Faffa Malan Chart (FAMACHA©) is a practical on-farm system designed as selective deworming tool for Haemonchus contortus infection control. While system is becoming very popular it is not adopted in Ethiopia. Thus, the objective of this study was to validate FAMACHA© in detecting clinical anemia in sheep and goats at field level. The study was conducted in Jigjiga zone of Somali Regional State, Ethiopia from December 2011 to April 2012 on sheep (n = 192) and goats (n = 192) of various age and sex. Highly significant correlation between eye color and fecal egg count (p = 0.001) for goats and sheep (p = 0.043) was observed. There was also highly significant association between eye color and Packed Cell Volume (PCV) in sheep (p = 0.00) and goats (p = 0.005). The sensitivity of FAMACHA in detecting anemic animals was 66% for sheep and 71.43% for goats using eye scores 4 and 5 were considered as anemic at PCV <24% for sheep and <20% for goats. The present study indicated that the application of FAMACHA system for treatment protocol was promising both in goats and sheep. Therefore, the technique should be introduced as integrated diagnostic tool at field level in Ethiopia.
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Ethiopia possesses huge livestock population in which small ruminants maintain significant number. The current sheep and goat population is 25,489,204 and 24,060,792, respectively (CSA., 2013). The total annual meat production comes from cattle (63%), sheep (25%) and goats (12%). At the national level, they account for about 90% of the live animal/meat and 92% of skin and hide according to FAO (2004) and Gizaw et al. (2010). Export trade value is far below the huge potential due to biological and other constraints. Livestock disease is among the most devastating biological agents affecting the goat production. The most important diseases of sheep and goats in Ethiopia are Peste des Petits Ruminants (PPR) and contagious caprine pleuropneumonia, sheep and goat pox and gastro intestinal parasites (ESGPIP., 2009).
Gastrointestinal nematodes; Haemonchus contortus, Trichostrongylus spp., Oesophagostomum spp., Bunostomum spp., Strongyloides spp., Trichuris ovis and Chabertia spp. (Sissay et al., 2007) are among the biological constraints in Ethiopia affecting sheep and goats production. However, for the pastoralists drugs are relatively expensive and are often not accessible (Sissay et al., 2007) but a selective approach that targets the portion of the herd or flock with high worm burdens is an opportunity for successfully control parasites in the entire group while reducing drug costs and delaying the development of anthelmintic resistance (Barger, 1985).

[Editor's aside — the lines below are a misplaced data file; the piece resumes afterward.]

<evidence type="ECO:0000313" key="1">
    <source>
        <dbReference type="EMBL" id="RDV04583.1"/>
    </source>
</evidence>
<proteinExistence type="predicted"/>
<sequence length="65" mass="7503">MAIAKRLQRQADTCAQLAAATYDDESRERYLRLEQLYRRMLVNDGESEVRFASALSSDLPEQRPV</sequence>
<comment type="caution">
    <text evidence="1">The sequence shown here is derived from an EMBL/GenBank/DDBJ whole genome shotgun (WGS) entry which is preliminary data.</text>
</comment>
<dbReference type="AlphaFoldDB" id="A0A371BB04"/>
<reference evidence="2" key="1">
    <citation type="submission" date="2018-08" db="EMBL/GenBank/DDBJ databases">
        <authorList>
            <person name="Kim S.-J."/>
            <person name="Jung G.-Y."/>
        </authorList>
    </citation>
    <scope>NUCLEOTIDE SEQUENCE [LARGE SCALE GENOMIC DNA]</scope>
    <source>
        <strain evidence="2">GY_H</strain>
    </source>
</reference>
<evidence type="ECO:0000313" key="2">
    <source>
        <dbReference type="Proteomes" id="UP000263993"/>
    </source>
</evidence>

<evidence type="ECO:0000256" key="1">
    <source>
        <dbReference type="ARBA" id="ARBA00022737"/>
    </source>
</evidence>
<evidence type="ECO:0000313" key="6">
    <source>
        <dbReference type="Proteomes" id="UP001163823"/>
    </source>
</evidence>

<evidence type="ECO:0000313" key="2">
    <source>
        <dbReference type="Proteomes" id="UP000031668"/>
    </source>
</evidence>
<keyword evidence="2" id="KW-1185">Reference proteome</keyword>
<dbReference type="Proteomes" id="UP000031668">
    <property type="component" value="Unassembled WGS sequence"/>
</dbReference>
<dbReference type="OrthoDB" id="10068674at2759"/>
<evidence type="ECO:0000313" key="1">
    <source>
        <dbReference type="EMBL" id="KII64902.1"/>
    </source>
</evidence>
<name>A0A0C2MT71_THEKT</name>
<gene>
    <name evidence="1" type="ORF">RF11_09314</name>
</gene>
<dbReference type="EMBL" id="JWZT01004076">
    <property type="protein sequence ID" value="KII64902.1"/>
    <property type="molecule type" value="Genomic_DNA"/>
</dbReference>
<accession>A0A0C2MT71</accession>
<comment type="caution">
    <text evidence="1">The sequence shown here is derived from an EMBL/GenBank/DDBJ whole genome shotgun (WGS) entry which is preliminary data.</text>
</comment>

The FAMACHA system was highly advantageous which easily cop up by farmers which have significance value in reduction in treatment costs. Knowing the infection level among flocks creates reproduction more friendly to the natural environment and reduces the occurrence of anthelminthic resistance (Van Wyk and Bath, 2002).
FAMACHA a novel system that has been developed in South Africa for clinical identification of anemic sheep and goats (Bath et al., 1996) supports selective treatment approach. In this method, the color of the ocular mucus membrane of each animal can be examined and classified into five categories by comparison with laminated FAMACHA eye color chart. FAMACHA system works best under poor farmers where Haemonchus contortus reaches lethal level more quickly. The application method used as guidance for the administration of anthelminthic drugs could be valuable tool. Many farmers treat their animals against gastro intestinal parasites without using feacal laboratory analysis, in which the treatment efficacy with consequent danger worm resistance arises. So that using FAMACHA method prevents from infection and mortality loss (Scheuerle et al., 2010). In field work where fast diagnosis is needed and laboratory service scarce countries like Ethiopia the FAMACH technique is advantageous. Therefore, this study has been conducted to validate the FAMACHA eye color chart sensitivity in detecting clinical anemia in sheep and goats that are affected by Haemonchus contortus.
MATERIAL AND METHODS
Study area description: The study was carried out at three predominant pastoral and agro-pastoral districts of Jijiga administrative zone. The zone is located 9°21'-9.35° North latitude and 42°48'-42.8° East longitude in the Northern part of Somali regional state of Ethiopia. It covers a total land area of 40.86 km2 with altitude ranging from 500-1650 m above sea level and is characterized by a semi-arid climate with an average daily temperature of 20-35°C. Overall, the zone experiences a low bimodal rainfall pattern of high variability-short rains or "deyr" (October to November) and long rains or "gu" (March to April) -with an annual mean of 600-700 mm. Livestock herding is a prevalent farming activity of the rural population with free range pastoralist and agro-pastoralist management dominantly (Eshetu et al., 2013). Somali region possessed 1,281,998 of sheep and goats, from which about 972,528 sheep and 747,685 goats represented that of Jigjiga Zone (CSA., 2013).